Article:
What is friction?

  It is hard to push a piece of sandpaper over a rough piece of wood. There is, we say, a great deal of friction between the sandpaper and the wood. It is hard to pull a big box loaded with coal along a concrete sidewalk. There is a great deal of friction between the box and the sidewalk. Whenever two surfaces rub together there is some friction. But the fric­tion is greater if the surfaces are rough than if they are smooth.
  Friction produces heat. An eraser used to rub out a pencil mark gets warm. Some­times there is a "hot-box" in the wheel of a train because there has been too much friction between the wheel and the axle. Scratching a match on sandpaper makes the match so hot that it catches on fire.
  Putting oil or grease between the two surfaces that are rubbing together is one way of making friction less. Using rollers or wheels or ball bearings is another.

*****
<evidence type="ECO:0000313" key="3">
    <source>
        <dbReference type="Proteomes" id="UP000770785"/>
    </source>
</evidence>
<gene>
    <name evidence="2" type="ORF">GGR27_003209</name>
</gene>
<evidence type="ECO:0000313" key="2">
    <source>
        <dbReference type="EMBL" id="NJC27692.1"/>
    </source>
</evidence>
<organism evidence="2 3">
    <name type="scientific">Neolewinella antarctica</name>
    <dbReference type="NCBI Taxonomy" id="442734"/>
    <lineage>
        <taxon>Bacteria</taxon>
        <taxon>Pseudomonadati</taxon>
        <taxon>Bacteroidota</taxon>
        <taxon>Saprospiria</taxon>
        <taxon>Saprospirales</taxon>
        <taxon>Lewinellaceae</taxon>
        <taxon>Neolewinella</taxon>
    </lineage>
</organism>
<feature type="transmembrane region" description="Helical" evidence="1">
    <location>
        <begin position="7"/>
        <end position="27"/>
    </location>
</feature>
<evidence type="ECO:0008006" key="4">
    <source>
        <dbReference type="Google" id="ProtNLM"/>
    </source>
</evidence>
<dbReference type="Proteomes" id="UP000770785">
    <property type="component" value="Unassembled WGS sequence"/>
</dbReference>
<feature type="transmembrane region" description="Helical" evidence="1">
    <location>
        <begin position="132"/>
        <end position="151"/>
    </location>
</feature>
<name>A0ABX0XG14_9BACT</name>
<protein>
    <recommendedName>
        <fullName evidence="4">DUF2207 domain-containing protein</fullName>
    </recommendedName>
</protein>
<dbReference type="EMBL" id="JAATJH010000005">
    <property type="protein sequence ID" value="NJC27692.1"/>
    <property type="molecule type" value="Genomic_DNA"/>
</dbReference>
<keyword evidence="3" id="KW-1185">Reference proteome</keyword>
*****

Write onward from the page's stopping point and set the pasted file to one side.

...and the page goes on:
Friction makes our coats wear out at the elbows. It makes us have to buy new automobile tires and new shoes. It costs us a great deal for oil and grease and wheels and ball bearings.
  But it is a good thing that there is some friction. Without it no knot would stay tied. We could not fasten anything together with nails, because the nails would not hold. We could not go anywhere in a train or an automobile. The wheels would spin round and round in the same place. We could not even walk about. Floors and sidewalks would be far slicker than ice.